The Herald just loves printing rubbish stories. Yvonne Tahana reports, or more accurately dramatises, an apparent Hone Harawira’s outburst at a hui in West Auckland. It is a total non-story delivered without a pinch of context. It is just a collection of statements that could be interpreted in a thousand different ways.
Yvonne Tahana has done journalism a huge disservice. She immediately frames Hone in a negative light, she then applies highly evocative language and then, as if emotive overuse were not enough, she indulges in hyperbolic abuse. The sort of writing you would expect from a third former unsure of the difference between creative writing and reporting. The piece exposes Yvonne’s desire to please her bosses and stroke her reader’s prejudices. The media was becoming increasingly desperate for a Hone Harawira “outburst” story. Now, thanks to Yvonne Tahana, they have managed to concoct one. She should expect a promotion any day now.
This whole issue is about feeding the narrative. The media knows people will react to this story. This has nothing to do with informing our democracy. The Herald wants to sell more newspapers and further their anti-Hone agenda. The drongos at the Herald appear to have taken it upon themselves to destroy Hone Harawira and, by extension, Māori aspirations.
Any who, that is enough whinging for today. One story the media have not covered this week is the release of the Mana Party’s treaty policy. From a strategic point of view, it made sense to release the party’s treaty policy during the byelection. All northern Iwi are engaged in the treaty settlement process with many approaching the final stages. Treaty settlements are a live issue up north and there is considerable interest in the Mana Party’s position on the issue. Having said that, I would have approached the first policy drop differently. As far as I can tell the Mana Party did not create any expectation - there was no formal launch among the faithful and the mainstream media. The party just seemed to quietly slip it in through the Māori media. It came out of nowhere really.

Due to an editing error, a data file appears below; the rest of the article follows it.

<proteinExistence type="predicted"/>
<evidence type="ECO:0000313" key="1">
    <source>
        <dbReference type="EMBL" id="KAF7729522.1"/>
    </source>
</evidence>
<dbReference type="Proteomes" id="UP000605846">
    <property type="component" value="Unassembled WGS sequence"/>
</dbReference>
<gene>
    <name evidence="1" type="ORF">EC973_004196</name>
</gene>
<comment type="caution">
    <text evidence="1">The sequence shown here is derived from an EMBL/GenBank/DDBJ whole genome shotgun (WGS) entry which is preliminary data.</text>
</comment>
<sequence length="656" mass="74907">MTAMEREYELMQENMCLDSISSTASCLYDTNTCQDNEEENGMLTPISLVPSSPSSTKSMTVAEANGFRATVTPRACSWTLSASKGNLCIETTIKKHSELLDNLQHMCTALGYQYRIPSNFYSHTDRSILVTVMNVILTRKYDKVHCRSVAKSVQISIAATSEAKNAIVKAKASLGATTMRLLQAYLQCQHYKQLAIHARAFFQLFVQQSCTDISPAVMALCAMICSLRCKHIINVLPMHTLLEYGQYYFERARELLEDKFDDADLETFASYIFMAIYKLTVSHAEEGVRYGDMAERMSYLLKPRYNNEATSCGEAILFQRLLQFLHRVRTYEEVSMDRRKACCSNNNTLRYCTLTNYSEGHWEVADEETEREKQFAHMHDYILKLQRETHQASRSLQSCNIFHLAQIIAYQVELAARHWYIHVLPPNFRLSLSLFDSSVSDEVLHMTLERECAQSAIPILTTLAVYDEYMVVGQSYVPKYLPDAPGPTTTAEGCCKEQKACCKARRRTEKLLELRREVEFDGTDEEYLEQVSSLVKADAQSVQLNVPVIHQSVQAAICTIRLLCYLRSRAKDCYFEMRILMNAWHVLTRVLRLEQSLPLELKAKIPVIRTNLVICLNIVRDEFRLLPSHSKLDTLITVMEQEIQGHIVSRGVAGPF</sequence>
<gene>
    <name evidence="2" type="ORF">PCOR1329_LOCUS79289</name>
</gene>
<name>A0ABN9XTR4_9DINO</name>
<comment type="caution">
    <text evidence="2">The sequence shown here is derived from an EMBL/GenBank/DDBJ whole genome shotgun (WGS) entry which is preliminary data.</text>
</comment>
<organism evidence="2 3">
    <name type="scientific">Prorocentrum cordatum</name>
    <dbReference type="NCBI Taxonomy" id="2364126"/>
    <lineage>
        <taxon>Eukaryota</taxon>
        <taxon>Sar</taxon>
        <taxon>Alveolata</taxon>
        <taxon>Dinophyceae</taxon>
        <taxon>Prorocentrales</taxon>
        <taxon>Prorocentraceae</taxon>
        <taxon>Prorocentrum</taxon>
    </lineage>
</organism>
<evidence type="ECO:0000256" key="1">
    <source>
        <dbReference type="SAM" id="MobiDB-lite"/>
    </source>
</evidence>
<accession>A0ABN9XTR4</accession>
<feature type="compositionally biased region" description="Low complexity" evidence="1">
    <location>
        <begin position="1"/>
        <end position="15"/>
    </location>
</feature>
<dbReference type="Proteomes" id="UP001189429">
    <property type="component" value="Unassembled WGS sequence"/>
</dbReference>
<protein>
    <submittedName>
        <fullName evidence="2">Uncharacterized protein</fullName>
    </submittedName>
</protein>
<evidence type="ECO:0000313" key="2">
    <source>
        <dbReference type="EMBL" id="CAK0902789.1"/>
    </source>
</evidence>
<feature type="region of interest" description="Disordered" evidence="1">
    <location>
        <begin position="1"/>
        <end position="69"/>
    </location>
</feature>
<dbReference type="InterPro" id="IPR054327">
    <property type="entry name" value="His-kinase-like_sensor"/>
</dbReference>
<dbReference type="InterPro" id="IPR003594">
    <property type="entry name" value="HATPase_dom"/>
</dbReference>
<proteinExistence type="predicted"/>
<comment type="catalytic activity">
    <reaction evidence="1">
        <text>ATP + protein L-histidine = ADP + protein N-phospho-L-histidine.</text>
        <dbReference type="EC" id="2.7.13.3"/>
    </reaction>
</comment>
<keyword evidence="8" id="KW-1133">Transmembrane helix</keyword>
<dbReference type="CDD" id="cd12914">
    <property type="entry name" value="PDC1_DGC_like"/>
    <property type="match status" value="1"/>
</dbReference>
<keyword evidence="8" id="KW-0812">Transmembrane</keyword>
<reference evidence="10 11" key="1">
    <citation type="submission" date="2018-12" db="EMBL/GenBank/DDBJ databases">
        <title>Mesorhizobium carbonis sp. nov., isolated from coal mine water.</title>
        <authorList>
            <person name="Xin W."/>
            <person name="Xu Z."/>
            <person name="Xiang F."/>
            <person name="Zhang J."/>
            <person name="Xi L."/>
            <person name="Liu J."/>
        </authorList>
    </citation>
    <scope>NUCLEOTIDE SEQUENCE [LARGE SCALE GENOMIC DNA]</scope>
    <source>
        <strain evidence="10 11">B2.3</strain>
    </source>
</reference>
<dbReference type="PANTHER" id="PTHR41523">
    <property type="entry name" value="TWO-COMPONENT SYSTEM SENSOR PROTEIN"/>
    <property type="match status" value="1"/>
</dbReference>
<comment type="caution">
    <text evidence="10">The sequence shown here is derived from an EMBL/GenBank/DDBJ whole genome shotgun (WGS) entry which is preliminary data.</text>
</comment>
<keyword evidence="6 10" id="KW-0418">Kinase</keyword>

In my opinion the Mana Party missed the opportunity to create a talking point. Treaty settlement policy is, to be very honest, boring and does not really excite anyone outside of Iwi leadership and other stakeholders. It is not tangible policy in the classic sense either. With treaty policy you cannot wow people with big numbers and hopeful projections. Te Mana should have released policy that people have a tangible interest/close connection with. Jobs policy for example. The byelection provided the party with the perfect opportunity to throw out some progressive policy that will excite New Zealanders – not just Māori with a direct stake in the issue. In between now and the election Hone and Te Mana will not enjoy the sort of intense media coverage they have received over the past 4 weeks. All eyes were and are on Te Tai Tokerau. It was, therefore, a prime opportunity to release some big policy. Vote winning policy. Substantive policy can wait because, to be honest, no one outside of the political beltway is even interested in substantive policy. It was the perfect opportunity to launch the details of a financial transactions tax and perhaps throw in a surprise like “Te Mana will increase the top tax threshold from $70,000 to $100,000”. I am sure many New Zealanders agree with the idea of easing the tax burden on individuals and shifting it towards the finance sector. This sort of policy announcement would stir debate in the media, academia, the business world and in homes.
Ultimately, an opportunity missed. Don’t get me wrong though, I appreciate that Te Mana is releasing policy. I quite like it too. Hopefully I have time to analyse it in depth. This is probably my last blog post until Sunday. Hopefully I will be blogging on Hone’s victory.